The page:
But she was worried–“I guess they’re looking for fantasy, right?”

    “Yes, urban fantasy,” I assured her. “You know, werewolves, shapeshifters, vampires, the good stuff.” 🙂

    “But,” she continued, “do they go for two kinds of mythical creatures in the SAME story?”

    “Oh, yes,” I assured her. “Some big time authors have everything including the kitchen sink in theirs. This one only has two different kinds of creatures.” 🙂

    I don’t think I reassured her much. If it sells, then that will work.

    So I’m off to write another. Have no idea where I’m going with it, or what kind of urban fantasy it will be, who the hero is or even who the heroine is, but right now…she’s about to get into trouble, and that’s the name of the game!

    Thanks again, Jackie. Urban Fantasy is just fun. 🙂

  3. A Werewolf and his computer… | Literary Escapism said,

    […] I don’t think anyone has actually come up with a universal recognized definition, but I think Terry Spear has a definition that I can totally see. To me, it is mythical, fantastical creatures living in our contemporary […]

  4. terryspear said,

    Thanks, Werewolf!!! From the computer of one who should truly know. 🙂

  5. Matt’s Bookosphere 7/28/08 « Enter the Octopus said,

    […] What is Urban Fantasy, and how is it different from “paranormal” and “romance?&#82… […]

  6. Savanna Kougar said,

    Hi Terry, I agree with your definition. For one thing, it makes perfect sense to me. Like you said, what does it matter if its written in first or third person. Or if there’s romance and happily ever after, or not.
    I didn’t think of it as an urban fantasy when I wrote it, but the story is current day and the heroine is a black cat shifter, and the hero has his own ‘powers’. Yet they live and move among us so-called normal people.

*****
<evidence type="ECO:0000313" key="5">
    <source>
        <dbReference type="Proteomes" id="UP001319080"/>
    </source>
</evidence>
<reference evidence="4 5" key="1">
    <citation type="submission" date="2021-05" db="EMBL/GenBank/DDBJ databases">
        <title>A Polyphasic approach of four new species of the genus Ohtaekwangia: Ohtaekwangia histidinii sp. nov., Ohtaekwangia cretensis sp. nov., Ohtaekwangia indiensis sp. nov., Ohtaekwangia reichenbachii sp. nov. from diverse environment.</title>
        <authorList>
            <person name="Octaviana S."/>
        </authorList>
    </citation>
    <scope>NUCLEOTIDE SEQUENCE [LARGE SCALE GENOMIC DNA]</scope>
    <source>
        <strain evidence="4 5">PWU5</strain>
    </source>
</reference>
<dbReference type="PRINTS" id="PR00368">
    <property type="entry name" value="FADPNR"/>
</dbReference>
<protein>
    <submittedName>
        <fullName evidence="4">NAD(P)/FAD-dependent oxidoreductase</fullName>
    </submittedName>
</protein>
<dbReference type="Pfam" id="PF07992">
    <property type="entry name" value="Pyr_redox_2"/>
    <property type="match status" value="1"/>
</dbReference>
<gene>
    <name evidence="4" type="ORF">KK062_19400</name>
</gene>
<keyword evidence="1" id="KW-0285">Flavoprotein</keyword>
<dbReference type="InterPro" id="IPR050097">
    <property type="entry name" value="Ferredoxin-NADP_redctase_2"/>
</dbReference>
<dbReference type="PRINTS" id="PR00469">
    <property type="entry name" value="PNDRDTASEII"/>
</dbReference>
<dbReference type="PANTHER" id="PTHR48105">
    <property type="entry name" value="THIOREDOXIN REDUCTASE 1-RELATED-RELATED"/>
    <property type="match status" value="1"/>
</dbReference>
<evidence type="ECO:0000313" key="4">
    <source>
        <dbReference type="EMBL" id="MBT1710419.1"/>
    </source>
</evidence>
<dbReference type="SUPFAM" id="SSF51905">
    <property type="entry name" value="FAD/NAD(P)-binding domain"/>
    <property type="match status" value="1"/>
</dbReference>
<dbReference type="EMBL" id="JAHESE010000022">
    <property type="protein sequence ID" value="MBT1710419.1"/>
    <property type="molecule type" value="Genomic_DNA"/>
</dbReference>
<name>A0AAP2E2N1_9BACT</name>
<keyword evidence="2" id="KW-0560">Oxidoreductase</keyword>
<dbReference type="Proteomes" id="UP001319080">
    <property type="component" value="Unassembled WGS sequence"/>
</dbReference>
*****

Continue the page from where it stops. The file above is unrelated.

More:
7. terryspear said,

    Hi Savanna! I so agree. Another comment that was made was about the lightness/darkness of urban fantasies. I can’t remember which way it went, but again, that’s at the discretion of the writer. Some are lighter, some are darker. 🙂

  8. Shira Lipkin said,

    It really doesn’t have to be mythical creatures – it’s any sort of magic in our everyday world. You can have decidedly weird stuff happening to humans, too…

  9. terryspear said,

    Interesting point, Shira. Can you elaborate?

  10. E. Sedia said,

    Actually, the term Urban Fantasy has been in use since 1980, with writers such as Emma Bull and Charles De Lint pioneering the genre. Later it expanded to include any urban settings (as long as they are industrial), and even imaginary worlds (China Mieville, for example, is often lumped with urban fantasy school, since he does write excellent although imaginary urban settings.) That is to say, urban fantasy has a long history on the SF/F side of things before it met paranormal branch and became more about creatures (and often, romance) than about just magic and other traditional fantasy trappings. I find it somewhat puzzling that the current definition seems to include primary werewolves/vampires, and leave behind a much more varied tradition.

  11. sapphicscribe said,

    Hey, I agree! I am writing a novel, but when I realised that it was set in modern day and had more than one ‘creature’ in it, I decided to term it Urban Fantasy, purely because it fitted into a specific genre and it will be easier to market. It is written in third person and yes, there is romance! So, guilty as charged! Like the blog! Saffy. x

  12. Defining Urban Fantasy « The Quad Pod 5 said,

    […] Neil Gaiman, Laurel K Hamilton, Tanya Huff, Charles de Lint, and Terri Windling. I also thought this post was a pretty good discussion of the label. And if you really want to get into it, apparently Urban […]